After seeing video reports of dead zones caused by Red Tide and also experiencing them by the lack of fish on many spots when fishing with hook and line, I decided to see for myself what was occurring on some of my favorite dive and fishing locations.
Donning my dive gear and slipping into the murky water at South County reef, I proceeded down the chain attached to the mooring buoy on the tug Orange. On past dives it was necessary to pass through clouds of bait fish that obscured the wreck and prevented us from seeing the numerous goliath grouper that usually rose up from the wreck to greet us. Not a single baitfish or goliath could be seen. One small mangrove snapper and a grunt had the entire wreck to themselves. The absence of life and the low amount of light which was able to penetrate the yellowish layer of algae in the first 10 feet of the water column was eerie.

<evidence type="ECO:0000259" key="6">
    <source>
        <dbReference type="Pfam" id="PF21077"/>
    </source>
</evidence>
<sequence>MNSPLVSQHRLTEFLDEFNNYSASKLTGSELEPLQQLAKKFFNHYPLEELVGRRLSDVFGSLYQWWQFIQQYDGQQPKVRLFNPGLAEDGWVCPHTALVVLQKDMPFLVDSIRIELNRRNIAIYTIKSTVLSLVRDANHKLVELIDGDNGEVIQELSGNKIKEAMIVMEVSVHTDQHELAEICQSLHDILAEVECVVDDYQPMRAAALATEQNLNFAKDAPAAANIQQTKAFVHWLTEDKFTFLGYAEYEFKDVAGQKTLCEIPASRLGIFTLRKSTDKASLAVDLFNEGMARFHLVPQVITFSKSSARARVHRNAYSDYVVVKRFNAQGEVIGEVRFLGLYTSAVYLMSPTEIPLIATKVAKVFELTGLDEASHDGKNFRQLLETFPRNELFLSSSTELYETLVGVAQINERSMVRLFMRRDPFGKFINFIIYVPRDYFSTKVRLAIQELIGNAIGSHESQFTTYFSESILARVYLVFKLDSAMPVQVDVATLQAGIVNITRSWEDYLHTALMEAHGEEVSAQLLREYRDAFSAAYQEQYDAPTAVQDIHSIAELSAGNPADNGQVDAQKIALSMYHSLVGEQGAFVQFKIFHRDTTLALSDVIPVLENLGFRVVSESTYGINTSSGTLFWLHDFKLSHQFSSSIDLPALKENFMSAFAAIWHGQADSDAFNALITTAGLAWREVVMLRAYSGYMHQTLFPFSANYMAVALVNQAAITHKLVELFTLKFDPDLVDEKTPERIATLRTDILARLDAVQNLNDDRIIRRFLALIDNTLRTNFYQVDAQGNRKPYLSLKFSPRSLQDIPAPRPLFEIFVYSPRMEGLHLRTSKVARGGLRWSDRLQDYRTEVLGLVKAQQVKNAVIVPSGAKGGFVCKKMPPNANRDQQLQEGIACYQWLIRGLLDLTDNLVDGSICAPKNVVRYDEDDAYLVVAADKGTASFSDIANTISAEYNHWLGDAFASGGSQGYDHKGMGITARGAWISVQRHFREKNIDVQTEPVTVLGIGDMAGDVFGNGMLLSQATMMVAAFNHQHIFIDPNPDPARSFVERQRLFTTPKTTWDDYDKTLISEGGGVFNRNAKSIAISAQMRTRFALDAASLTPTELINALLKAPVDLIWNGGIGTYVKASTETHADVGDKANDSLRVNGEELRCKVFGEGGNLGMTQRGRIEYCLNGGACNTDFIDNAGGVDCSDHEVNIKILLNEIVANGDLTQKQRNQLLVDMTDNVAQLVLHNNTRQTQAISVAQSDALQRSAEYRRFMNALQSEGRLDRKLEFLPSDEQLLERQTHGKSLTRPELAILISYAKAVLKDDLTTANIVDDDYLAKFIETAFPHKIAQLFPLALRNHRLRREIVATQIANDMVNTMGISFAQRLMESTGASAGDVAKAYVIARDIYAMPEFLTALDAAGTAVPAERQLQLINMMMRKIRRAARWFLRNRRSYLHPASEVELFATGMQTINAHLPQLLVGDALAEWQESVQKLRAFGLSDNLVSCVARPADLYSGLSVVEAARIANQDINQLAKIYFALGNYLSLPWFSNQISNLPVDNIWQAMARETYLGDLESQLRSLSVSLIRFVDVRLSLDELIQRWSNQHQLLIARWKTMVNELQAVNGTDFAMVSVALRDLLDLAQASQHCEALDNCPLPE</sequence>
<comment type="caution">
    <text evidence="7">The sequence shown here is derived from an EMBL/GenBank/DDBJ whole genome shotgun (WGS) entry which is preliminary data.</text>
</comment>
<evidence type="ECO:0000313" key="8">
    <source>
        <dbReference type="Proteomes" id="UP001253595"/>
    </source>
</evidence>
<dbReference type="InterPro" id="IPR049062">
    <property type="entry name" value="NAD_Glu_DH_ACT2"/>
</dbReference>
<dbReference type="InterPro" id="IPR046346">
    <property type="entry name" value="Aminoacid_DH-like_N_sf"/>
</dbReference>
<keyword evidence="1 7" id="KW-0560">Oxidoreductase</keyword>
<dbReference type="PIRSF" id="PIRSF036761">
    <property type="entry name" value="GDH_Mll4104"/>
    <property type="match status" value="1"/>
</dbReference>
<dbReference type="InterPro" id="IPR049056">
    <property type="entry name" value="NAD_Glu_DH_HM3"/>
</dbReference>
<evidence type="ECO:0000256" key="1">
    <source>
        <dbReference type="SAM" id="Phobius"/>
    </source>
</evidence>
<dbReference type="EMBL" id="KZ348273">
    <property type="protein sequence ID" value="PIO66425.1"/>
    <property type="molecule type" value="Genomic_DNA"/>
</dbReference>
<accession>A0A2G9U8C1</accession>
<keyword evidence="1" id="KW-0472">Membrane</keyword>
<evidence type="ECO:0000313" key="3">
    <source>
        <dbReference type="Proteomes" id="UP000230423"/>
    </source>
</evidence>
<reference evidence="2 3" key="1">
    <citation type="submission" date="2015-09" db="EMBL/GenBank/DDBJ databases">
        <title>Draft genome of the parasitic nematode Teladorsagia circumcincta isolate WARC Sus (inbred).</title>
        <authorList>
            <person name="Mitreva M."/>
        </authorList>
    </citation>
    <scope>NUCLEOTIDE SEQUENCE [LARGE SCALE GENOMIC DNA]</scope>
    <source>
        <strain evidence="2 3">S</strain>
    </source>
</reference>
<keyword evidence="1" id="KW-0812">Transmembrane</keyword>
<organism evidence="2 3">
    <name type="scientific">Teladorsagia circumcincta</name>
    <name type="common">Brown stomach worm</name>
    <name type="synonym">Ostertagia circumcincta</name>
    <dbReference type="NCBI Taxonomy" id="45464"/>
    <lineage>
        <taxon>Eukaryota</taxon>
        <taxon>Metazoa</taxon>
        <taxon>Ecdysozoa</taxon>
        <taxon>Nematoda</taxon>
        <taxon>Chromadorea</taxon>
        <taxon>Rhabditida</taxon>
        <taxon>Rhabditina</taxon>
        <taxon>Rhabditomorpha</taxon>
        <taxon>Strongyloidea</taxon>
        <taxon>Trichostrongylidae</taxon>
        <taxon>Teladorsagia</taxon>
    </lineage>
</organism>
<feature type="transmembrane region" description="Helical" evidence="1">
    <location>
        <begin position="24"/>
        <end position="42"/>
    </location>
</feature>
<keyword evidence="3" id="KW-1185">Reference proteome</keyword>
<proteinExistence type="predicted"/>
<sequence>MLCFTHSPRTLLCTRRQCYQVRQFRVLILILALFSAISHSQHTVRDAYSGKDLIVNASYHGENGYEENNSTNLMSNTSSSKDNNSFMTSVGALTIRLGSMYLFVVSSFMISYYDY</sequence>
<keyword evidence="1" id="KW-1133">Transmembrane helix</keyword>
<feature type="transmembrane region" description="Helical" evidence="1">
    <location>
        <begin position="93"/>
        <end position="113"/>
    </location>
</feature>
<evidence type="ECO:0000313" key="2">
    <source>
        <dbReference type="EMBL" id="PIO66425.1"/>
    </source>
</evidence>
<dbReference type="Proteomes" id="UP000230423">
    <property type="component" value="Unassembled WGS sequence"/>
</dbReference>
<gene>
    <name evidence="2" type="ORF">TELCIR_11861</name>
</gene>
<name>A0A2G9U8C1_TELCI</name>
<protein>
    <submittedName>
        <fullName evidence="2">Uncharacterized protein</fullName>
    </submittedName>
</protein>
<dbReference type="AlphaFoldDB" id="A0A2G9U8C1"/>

Three miles to the southwest in 50 feet of water is a series of ledges that have always held a vast array of life. The ledge I dove was what I remembered as far as the structure itself, but was a far cry from the past. Baitfish and the smaller tropical and subtropical reef fish with their brilliant colors were non-existent, as well as grouper of all sizes. The reef had a dead feel to it with most of the vegetation gone, along with sponges and other life. The big surprise was the large number of mangrove snapper and some large white grunts that darted in and out of the holes and crevices.
Based on what I was able to observe, targeting grouper in waters less than 70 foot deep would be fruitless and I will not be pulling the throttles back until I reach that depth for quite a while.
--Dave Zalewski charters the Lucky Too out of Madeira Beach and can be reached at 727 397-8815 or by e-mail at Luckytoo2@aol.com